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Today's Stichomancy for Ashton Kutcher

The first excerpt represents the past or something you must release, and is drawn from Moon-Face and Other Stories by Jack London:

other's body. The smoke in the hole was clearing. The stranger, lying on his back, was beginning to see dimly. But suddenly he was blinded by a handful of dirt deliberately flung into his eyes by his antagonist. In that moment of shock his grip on the revolver was broken. In the next moment he felt a smashing darkness descend upon his brain, and in the midst of the darkness even the darkness ceased.

But the pocket-miner fired again and again, until the revolver was empty. Then he tossed it from him and, breathing heavily, sat down on the dead man's legs.

The miner was sobbing and struggling for breath. "Measly skunk!" he panted; "a-campin' on my trail an' lettin' me do the work, an' then shootin' me in the back!"

The second excerpt represents the present or the deciding factor of the moment, and is drawn from Eryxias by Platonic Imitator:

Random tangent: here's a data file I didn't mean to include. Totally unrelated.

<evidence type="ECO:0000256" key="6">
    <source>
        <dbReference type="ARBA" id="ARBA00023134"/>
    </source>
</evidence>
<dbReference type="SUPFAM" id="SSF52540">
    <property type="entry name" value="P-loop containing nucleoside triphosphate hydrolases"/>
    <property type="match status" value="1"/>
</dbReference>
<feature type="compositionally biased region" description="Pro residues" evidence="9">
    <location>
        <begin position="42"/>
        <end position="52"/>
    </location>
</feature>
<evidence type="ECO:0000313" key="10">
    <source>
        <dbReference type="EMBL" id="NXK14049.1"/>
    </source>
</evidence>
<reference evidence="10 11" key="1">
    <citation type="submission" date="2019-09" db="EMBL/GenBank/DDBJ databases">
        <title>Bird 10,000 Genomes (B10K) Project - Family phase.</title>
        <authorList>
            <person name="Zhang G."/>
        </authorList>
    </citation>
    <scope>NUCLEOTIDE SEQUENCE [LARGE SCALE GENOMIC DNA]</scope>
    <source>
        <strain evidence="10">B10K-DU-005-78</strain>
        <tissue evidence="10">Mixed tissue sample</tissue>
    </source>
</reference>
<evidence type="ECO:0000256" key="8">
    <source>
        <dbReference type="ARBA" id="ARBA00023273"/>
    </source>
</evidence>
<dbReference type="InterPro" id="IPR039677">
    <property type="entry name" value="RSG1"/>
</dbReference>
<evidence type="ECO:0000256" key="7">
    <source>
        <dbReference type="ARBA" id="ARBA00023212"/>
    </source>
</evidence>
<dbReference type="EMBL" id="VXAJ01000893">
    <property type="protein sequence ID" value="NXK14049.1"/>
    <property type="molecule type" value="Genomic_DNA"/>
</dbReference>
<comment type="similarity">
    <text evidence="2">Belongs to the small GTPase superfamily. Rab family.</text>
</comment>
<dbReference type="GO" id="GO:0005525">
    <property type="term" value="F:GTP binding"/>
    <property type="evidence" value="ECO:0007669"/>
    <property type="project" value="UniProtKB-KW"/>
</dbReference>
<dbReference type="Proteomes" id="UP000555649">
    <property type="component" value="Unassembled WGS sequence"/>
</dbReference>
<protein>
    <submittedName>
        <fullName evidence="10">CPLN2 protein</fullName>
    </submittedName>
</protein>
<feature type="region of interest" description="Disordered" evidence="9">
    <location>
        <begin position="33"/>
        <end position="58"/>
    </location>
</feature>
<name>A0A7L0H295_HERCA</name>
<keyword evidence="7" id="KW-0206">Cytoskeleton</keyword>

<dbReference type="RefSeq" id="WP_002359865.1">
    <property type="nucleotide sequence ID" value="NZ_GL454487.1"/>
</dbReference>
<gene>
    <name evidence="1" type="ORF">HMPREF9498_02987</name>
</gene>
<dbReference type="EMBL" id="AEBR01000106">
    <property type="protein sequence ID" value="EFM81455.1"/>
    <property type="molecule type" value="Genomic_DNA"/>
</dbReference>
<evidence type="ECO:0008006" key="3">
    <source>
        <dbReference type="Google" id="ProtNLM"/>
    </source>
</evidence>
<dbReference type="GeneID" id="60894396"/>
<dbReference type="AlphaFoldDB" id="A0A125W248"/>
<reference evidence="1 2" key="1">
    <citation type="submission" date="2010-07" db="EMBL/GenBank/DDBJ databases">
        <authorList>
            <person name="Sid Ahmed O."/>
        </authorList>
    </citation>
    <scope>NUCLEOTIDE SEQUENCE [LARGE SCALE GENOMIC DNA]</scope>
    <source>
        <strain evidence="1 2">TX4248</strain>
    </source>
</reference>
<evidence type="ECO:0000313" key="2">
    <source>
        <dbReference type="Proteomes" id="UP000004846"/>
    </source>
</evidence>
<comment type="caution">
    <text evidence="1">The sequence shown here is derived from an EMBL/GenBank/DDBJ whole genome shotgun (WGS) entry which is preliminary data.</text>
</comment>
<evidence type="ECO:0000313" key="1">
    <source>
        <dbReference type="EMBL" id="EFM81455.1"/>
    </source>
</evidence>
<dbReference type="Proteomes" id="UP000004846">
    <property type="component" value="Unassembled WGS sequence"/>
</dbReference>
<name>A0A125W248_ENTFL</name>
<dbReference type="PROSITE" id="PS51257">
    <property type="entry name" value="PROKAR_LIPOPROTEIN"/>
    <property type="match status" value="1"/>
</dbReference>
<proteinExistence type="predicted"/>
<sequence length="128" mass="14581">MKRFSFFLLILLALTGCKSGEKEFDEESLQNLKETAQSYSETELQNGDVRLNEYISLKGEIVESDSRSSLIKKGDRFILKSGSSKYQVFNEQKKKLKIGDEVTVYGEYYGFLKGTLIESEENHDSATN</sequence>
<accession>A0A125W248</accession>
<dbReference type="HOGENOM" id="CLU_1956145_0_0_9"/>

compel to admit that riches are bad for some men. But surely, if they were a good, they could not appear bad for any one?

Here I interposed and said to them: If you two were having an argument about equitation and what was the best way of riding, supposing that I knew the art myself, I should try to bring you to an agreement. For I should be ashamed if I were present and did not do what I could to prevent your difference. And I should do the same if you were quarrelling about any other art and were likely, unless you agreed on the point in dispute, to part as enemies instead of as friends. But now, when we are contending about a thing of which the usefulness continues during the whole of life, and it makes an enormous difference whether we are to regard it as

The third excerpt represents the future or something you must embrace, and is drawn from Menexenus by Plato:

another's hands, and on such occasions as these to reconcile them with sacrifices and prayers, praying to those who have power over them, that they may be reconciled even as we are reconciled. For they did not attack one another out of malice or enmity, but they were unfortunate. And that such was the fact we ourselves are witnesses, who are of the same race with them, and have mutually received and granted forgiveness of what we have done and suffered. After this there was perfect peace, and the city had rest; and her feeling was that she forgave the barbarians, who had severely suffered at her hands and severely retaliated, but that she was indignant at the ingratitude of the Hellenes, when she remembered how they had received good from her and returned evil, having made common cause with the